The aim of this study was to examine observer reliability of frequently used arteriovenous malformation (AVM) grading scales, including the 5-tier Spetzler-Martin scale, the 3-tier Spetzler-Ponce scale, and the Pollock-Flickinger radiosurgery-based scale, using current imaging modalities in a setting closely resembling routine clinical practice.
Five experienced raters, including 1 vascular neurosurgeon, 2 neuroradiologists, and 2 senior neurosurgical residents independently reviewed 15 MRI studies, 15 CT angiograms, and 15 digital subtraction angiograms obtained at the time of initial diagnosis. Assessments of 5 scans of each imaging modality were repeated for measurement of intrarater reliability. Three months after the initial assessment, raters reassessed those scans where there was disagreement. In this second assessment, raters were asked to justify their rating with comments and illustrations. Generalized kappa (κ) analysis for multiple raters, Kendall's coefficient of concordance (W), and interclass correlation coefficient (ICC) were applied to determine interrater reliability. For intrarater reliability analysis, Cohen's kappa (κ), Kendall's correlation coefficient (tau-b), and ICC were used to assess repeat measurement agreement for each rater.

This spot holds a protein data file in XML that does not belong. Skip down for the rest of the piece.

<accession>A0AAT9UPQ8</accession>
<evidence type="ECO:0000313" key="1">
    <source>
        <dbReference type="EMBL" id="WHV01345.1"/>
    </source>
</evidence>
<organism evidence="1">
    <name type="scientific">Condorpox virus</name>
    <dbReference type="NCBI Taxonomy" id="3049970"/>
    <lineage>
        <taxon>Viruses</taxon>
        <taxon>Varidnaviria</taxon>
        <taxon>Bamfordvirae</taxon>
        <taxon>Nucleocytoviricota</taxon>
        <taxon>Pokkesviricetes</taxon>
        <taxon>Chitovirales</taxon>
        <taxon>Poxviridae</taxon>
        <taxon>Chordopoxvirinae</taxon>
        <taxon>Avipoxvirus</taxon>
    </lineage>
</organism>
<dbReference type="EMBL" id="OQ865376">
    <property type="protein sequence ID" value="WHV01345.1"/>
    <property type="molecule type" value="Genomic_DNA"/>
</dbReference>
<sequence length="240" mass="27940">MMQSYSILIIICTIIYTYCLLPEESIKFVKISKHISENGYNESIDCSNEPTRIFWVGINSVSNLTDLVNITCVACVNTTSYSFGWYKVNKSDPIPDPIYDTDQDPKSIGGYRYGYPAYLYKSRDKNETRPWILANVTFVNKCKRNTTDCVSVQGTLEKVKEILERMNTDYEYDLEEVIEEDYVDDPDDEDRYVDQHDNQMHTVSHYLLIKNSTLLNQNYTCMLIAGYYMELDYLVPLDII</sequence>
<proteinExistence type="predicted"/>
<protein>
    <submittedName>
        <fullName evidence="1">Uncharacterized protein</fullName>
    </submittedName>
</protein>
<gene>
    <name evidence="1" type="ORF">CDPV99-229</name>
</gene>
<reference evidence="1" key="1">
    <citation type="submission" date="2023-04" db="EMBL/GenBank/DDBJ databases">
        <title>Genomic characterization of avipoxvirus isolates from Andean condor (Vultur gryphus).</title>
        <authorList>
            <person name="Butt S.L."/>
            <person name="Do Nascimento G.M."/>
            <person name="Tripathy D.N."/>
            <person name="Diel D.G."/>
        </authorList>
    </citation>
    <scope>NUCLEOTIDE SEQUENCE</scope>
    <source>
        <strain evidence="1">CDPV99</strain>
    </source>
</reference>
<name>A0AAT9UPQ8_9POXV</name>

Interrater reliability for the overall 5-tier Spetzler-Martin scale was fair to good (ICC = 0.69) to extremely strong (Kendall's W = 0.73) on initial assessment and improved on reassessment. Assessment of CT angiograms resulted in the highest agreement, followed by MRI and digital subtraction angiography. Agreement for the overall 3-tier Spetzler-Ponce grade was fair to good (ICC = 0.68) to strong (Kendall's W = 0.70) on initial assessment, improved on reassessment, and was comparable to agreement for the 5-tier Spetzler-Martin scale. Agreement for the overall Pollock-Flickinger radiosurgery-based grade was excellent (ICC = 0.89) to extremely strong (Kendall's W = 0.81). Intrarater reliability for the overall 5-tier Spetzler-Martin grade was excellent (ICC > 0.75) in 3 of the 5 raters and fair to good (ICC > 0.40) in the other 2 raters.
The 5-tier Spetzler-Martin scale, the 3-tier Spetzler-Ponce scale, and the Pollock-Flickinger radiosurgery-based scale all showed a high level of agreement. The improved reliability on reassessment was explained by a training effect from the initial assessment and the requirement to defend the rating, which outlines a potential downside for grades determined as part of routine clinical practice to be used for scientific purposes.